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10

It means that the current for charging the Base is the same as the current used to discharge the Base capacitance when they do fall time testing. An exemplary circuit to do so is shown in this datasheet. You may also have a look at: How to determine BJT switching time


7

You should just plug this circuit topology into circuit simulator and start experimenting to figure out on your own how these work. This way you will learn the most. These circuits use one transistor as a constant current circuit (sinking in your left circuit / sourcing in the right circuit) to linearly discharge / charge the capacitor. The other transistor ...


4

The two circuits are both based on emitter followers. As you may recall, the emitter follower has a gain of about 1 and an offset of one base-emitter voltage, Vbe. The followers are arranged as a complementary pair. In both cases the purpose of the diodes D1 and D2 is to insert a bias that parallels the Vbe of each transistor. (Vbe is about the same as a ...


3

You are missing one value in your picture. Voltage between base and collector (Vbc, which is actually opposite to Vce). Do you already see that there is no miracle? Even without deep knowledge of PN junctions, just elementary circuit laws (like Kirchhoff's Laws). Vce=Vbe-Vbc


3

For an individual NPN bipolar junction transistor (BJT), the condition for saturation is $$ V_E < V_B > V_C $$ i.e., the transistor's base-emitter diode AND its base-collector diode must both be forward biased. Applying Kirchoff's voltage law to the Darlington pair (fig. 1) we see that the voltage at its collector is $$ V_{Q2.C} = V_{Q2.E} + V_{Q2....


2

I don't understand why I can apply a voltage divider in the 30K and 20K resistors since the base is connected between them. The emitter resistor of 1 kohm projects an impedance onto the base that is beta times higher. So, if beta is 100 and the emitter resistor is 1 kohm, the base will look like a loading impedance of 100 kohm. This loading resistance is ...


2

Michael's simulation already provided a detailed view on the circuit. To quickly answer the question regarding the component calculations: R1 and R2 form a voltage divider which determines, after Vbe drop, the voltage on R3, forming the constant current to charge the capacitor (charge circuit on the right, discharge on the left). R1||R2 should be low ...


2

Even if Vce1= 0 V and Ic is low, Vce2 cannot be less than Vbe2 which is not fully saturated as a single transistor can be, yet hFE will be reduced. Therefore other configurations can be used. simulate this circuit – Schematic created using CircuitLab Therefore you may say... ...that the Darlington transistor, as a switch, adds a diode drop ...


1

You're interpreting the operation of the current source wrongly. For the current source to provide a current of \$g_mV_{\pi}\$ (or any current, for that matter) into a \$0\small \:\Omega\$ load it must have \$0\$ V across it. If it were supplying a load other than \$0\small \:\Omega\$, it would have a voltage other than \$0\$ V across it. Your equation is ...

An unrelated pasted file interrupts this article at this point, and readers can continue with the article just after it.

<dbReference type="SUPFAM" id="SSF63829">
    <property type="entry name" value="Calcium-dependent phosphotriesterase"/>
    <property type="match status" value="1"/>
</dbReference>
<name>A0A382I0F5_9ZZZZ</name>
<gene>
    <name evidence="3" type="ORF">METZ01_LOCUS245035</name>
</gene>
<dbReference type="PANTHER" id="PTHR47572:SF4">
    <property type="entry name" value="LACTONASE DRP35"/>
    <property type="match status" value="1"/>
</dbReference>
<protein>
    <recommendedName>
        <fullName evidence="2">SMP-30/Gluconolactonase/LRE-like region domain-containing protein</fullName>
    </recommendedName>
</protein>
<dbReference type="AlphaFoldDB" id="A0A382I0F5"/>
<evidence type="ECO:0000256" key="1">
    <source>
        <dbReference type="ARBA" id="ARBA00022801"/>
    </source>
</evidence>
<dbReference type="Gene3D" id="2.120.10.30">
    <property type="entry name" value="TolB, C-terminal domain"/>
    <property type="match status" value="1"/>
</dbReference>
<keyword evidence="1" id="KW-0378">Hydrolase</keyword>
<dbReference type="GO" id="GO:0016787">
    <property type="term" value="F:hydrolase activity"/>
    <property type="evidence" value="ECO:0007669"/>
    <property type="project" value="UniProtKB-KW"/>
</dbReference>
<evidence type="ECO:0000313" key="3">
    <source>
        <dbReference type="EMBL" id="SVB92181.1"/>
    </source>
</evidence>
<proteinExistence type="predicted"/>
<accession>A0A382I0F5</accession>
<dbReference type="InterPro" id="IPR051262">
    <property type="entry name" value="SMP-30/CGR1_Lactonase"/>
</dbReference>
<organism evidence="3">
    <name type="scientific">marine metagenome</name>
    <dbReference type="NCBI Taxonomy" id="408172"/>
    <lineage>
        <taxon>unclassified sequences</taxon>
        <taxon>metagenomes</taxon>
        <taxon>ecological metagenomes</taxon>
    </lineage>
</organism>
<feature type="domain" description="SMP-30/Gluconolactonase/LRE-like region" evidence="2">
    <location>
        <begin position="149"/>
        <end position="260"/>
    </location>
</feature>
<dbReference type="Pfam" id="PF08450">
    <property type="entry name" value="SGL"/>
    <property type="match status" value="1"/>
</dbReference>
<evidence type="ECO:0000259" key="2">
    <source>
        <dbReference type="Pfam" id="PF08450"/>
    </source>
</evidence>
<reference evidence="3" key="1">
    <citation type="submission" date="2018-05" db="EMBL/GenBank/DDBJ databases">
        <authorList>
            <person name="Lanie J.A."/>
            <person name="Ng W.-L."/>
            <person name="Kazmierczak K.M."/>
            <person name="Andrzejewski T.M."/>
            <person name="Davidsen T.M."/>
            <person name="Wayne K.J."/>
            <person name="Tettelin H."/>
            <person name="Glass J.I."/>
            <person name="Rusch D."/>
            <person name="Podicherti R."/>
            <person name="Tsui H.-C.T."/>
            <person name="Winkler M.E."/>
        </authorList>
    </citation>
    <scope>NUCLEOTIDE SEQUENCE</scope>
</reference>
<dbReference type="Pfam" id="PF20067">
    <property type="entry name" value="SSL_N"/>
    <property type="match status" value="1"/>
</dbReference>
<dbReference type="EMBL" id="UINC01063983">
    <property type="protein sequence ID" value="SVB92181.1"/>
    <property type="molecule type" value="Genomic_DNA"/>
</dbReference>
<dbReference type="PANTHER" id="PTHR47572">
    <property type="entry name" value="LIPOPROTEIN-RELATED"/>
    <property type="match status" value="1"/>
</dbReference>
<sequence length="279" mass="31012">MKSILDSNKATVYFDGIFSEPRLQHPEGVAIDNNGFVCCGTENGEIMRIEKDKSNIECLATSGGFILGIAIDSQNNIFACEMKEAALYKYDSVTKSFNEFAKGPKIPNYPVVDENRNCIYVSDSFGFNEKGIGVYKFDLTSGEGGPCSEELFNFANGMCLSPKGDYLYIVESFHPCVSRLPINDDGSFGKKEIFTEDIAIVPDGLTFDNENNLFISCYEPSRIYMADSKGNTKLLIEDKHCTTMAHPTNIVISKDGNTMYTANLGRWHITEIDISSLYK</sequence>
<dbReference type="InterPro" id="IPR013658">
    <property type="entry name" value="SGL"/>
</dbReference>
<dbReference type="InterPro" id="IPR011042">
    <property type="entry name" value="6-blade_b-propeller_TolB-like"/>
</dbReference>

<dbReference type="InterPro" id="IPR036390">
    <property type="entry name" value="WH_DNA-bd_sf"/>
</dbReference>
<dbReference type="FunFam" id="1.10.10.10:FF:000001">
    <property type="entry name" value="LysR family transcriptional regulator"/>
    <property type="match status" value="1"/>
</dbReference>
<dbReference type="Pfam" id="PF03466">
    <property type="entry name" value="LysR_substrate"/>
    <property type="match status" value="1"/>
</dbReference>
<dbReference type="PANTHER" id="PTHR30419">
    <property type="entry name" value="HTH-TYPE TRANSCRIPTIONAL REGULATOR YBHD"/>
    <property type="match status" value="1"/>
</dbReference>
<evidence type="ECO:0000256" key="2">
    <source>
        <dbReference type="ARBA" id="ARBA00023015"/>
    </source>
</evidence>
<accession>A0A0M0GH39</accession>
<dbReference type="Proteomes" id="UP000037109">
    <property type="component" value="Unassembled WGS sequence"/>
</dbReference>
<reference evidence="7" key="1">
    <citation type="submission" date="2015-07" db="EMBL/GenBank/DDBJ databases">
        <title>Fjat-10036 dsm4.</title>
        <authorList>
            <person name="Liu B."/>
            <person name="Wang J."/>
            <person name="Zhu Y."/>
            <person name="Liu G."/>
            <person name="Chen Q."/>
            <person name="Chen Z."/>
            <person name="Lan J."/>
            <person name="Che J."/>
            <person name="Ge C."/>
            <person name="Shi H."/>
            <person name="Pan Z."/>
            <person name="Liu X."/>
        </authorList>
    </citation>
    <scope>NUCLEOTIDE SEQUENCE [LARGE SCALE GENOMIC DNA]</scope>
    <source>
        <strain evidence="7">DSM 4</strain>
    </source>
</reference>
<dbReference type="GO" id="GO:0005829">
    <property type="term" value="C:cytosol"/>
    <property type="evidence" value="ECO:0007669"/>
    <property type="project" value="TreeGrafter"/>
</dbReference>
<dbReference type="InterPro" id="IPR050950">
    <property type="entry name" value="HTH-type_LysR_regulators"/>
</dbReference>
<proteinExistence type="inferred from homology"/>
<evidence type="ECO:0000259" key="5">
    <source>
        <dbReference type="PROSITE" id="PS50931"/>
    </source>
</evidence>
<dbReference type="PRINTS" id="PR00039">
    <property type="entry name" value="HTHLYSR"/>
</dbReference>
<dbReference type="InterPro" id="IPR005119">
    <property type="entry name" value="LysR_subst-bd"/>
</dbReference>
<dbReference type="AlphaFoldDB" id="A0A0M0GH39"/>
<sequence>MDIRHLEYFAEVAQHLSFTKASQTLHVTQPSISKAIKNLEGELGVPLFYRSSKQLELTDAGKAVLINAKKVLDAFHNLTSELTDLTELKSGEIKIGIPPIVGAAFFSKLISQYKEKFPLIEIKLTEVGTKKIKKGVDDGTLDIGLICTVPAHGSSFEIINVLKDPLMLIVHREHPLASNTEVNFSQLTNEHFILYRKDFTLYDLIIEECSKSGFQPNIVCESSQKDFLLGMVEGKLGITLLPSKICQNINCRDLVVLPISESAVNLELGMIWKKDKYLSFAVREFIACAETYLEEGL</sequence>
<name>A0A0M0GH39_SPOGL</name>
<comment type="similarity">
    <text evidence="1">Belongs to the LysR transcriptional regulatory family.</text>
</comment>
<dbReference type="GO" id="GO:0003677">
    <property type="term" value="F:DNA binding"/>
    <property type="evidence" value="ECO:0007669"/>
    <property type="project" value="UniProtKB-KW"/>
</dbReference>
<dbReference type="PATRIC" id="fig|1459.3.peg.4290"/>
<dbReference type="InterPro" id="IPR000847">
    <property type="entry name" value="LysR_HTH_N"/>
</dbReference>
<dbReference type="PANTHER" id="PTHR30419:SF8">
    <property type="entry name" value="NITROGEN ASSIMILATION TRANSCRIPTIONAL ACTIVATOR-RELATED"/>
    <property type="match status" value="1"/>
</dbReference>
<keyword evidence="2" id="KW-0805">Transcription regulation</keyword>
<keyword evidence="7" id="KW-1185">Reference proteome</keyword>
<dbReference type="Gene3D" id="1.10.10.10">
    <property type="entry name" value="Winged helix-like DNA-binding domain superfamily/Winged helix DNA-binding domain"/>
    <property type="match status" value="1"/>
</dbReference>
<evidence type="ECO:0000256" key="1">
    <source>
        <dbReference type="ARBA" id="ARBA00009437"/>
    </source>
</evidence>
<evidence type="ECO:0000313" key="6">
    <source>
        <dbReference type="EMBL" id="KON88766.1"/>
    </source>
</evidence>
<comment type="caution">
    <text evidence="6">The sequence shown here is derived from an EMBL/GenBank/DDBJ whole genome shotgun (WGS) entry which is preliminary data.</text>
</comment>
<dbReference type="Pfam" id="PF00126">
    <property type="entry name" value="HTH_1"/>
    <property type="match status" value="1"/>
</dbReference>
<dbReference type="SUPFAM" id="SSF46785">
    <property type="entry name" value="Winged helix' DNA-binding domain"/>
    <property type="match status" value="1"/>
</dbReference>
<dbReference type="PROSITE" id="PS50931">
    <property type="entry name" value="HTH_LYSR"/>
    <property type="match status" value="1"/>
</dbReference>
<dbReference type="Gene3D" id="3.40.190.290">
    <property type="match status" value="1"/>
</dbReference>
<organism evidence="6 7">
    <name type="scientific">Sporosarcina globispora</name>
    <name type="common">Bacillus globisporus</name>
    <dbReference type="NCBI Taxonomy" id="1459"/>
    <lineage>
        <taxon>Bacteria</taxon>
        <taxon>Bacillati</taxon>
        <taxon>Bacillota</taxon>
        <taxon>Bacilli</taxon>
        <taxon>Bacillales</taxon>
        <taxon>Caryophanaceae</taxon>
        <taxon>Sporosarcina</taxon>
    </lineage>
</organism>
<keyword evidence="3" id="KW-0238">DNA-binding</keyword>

1

What happens INSIDE a current sink is what allows the zero Ohm link to simply carry the current generated with the internal potential. In any circuit that you deal with you would have no problem with the concept of current flowing in an ideal zero Ohm wire - having the current provided by a current source should not make any difference. Imagine a high ...


1

You are making an incorrect assumption. Specifically, you are assuming that if there is current flowing through the current source then there must be a voltage across that source. This is not correct. The voltage across a current source is not determined by the current flowing through it; the voltage across a current source is determined by the rest of the ...


1

There's no contradiction if you're using the model for what's it's intended for. The hybrid pi model is only useful for the dynamic gain of the transistor (and then at only one specific emitter current), not about the static biassing. If you want a model for the static biassing, then a more useful one is to replace the input resistor with a diode, and the ...


1

I have 2 images above. The first one is Ic vs Vce which i captured in a lab at university. The second I took off the internet of a FET because i didnt have one. In the FET one you can see that all the curves split off before they come flat. Giving a R = V/I for those curves will give different resistances. However, in my BJT one, you can see that before the ...


1

If you assume that the opamp is a rail-to-rail device you can then say from inspection: The configuration has unity gain. At zero load current the output limits at approximately +/- 4.3V (one V(be) drop from each supply). The configuration will clip at approximately +/-70mA and the output voltage will reduce linearly (the 10 Ohm resistor) above that current....


1

simulate this circuit – Schematic created using CircuitLab This is Common Emitter design, H bias with negative feedback design, not perfect for every variation on Rin,Rout, gain and V+ , but one that closer matches what you were trying to do with up to 50x more voltage gain. ( assuming you meant to show Rc on V+ but didn't know how to use editor.) ...


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